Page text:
Research: Premature and Extracorporeal Life Support: Is it Time? A Systematic Review


. 2021 Sep 28. doi: 10.1097/MAT.0000000000001555. Online ahead of print.

Premature and Extracorporeal Life Support: Is it Time? A Systematic Review

Carmen Mesas Burgos 1Björn FrencknerLars Mikael BromanAffiliations expand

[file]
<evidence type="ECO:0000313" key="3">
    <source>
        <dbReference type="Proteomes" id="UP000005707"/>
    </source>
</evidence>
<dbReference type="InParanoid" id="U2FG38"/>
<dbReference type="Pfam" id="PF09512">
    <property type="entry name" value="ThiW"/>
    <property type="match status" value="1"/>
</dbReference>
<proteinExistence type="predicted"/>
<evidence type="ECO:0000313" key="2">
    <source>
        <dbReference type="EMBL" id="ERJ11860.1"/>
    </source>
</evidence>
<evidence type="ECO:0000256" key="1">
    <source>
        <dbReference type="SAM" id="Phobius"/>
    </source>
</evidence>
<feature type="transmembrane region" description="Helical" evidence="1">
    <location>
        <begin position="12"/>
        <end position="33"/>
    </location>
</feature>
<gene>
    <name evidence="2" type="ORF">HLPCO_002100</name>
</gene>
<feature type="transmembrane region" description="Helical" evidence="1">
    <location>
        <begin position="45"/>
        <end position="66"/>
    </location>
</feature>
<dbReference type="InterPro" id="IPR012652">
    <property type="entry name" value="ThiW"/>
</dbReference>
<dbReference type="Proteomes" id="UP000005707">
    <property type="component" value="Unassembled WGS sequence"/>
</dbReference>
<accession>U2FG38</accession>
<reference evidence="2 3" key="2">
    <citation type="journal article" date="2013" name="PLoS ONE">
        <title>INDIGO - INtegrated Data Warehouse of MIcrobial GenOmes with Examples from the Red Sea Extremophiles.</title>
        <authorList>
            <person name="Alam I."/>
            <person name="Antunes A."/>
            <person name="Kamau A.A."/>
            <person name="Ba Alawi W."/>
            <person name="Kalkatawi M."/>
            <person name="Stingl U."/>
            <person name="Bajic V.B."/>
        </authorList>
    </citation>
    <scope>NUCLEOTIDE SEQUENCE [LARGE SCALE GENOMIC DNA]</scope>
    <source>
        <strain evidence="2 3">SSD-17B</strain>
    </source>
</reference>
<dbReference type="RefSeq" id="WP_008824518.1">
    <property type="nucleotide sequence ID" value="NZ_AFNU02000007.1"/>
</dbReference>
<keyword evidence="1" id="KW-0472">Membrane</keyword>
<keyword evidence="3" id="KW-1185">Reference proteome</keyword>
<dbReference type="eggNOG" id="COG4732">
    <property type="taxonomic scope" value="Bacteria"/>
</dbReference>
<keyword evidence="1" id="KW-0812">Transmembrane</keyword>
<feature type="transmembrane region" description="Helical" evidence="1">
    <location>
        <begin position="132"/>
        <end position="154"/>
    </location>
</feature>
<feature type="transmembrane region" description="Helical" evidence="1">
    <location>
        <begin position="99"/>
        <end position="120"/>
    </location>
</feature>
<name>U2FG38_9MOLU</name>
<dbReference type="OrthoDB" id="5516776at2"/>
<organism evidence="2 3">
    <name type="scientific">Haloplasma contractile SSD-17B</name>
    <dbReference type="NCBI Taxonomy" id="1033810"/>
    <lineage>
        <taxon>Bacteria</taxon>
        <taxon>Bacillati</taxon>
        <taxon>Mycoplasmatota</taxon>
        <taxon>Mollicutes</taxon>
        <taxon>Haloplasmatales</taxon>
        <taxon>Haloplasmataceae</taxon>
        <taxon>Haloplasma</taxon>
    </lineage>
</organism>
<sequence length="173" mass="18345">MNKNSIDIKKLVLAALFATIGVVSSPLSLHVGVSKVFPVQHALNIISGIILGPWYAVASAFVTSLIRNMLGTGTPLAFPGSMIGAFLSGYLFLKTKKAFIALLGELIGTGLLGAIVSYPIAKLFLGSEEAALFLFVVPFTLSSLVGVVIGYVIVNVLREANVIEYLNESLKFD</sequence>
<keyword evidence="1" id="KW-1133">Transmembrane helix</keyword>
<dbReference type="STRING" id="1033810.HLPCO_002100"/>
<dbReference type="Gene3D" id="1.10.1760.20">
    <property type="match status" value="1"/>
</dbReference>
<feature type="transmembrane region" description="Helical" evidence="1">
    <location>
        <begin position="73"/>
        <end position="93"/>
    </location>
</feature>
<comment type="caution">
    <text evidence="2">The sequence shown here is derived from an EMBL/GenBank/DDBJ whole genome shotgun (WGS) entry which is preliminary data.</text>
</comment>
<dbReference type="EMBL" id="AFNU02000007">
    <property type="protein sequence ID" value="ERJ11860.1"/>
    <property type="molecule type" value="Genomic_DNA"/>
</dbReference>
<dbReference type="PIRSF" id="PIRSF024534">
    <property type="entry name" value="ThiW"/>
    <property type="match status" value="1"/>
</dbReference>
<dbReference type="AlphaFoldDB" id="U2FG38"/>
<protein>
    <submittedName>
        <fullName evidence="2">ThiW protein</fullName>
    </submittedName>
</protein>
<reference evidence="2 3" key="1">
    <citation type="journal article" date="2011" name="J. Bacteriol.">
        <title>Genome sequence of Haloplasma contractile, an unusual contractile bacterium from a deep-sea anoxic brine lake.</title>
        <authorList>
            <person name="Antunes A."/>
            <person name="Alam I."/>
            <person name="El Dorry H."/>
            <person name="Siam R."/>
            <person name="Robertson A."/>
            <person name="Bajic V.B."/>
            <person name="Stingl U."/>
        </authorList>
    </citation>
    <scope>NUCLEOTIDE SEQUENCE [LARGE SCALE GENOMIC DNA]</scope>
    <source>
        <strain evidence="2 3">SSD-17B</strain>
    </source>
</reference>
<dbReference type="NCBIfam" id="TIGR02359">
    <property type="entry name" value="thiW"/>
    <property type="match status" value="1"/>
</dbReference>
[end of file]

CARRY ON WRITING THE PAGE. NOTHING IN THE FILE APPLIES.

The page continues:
Early preterm birth < 34 gestational weeks (GA) and birth weight (BW) <2 kg are relative contraindications for extracorporeal membrane oxygenation (ECMO). However, with improved technology, ECMO is presently managed more safely and with decreasing complications. Thus, these relative contraindications may no longer apply. We performed a systematic review to evaluate the existing literature on ECMO in early and late (34-37 GA) prematurity focusing on survival to hospital discharge and the complication intracranial hemorrhage (ICH). Data sources: MEDLINE, PubMed, Web of Science, Embase, and the Cochrane Database. Only publications in the English language were evaluated. Of the 36 included studies, 23 were related to ECMO support for respiratory failure, 10 for cardiac causes, and four for congenital diaphragmatic hernia (CDH). Over the past decades, the frequency of ICH has declined (89-21%); survival has increased in both early prematurity (25-76%), and in CDH (33-75%), with outcome similar to late prematurity (48%). The study was limited by an inherent risk of bias from overlapping single-center and registry data. Both the risk of ICH and death have decreased in prematurely born treated with ECMO. We challenge the 34 week GA time limit for ECMO and propose an international task force to revise current guidelines. At present, gestational age < 34 weeks might no longer be considered a contraindication for ECMO in premature neonates.

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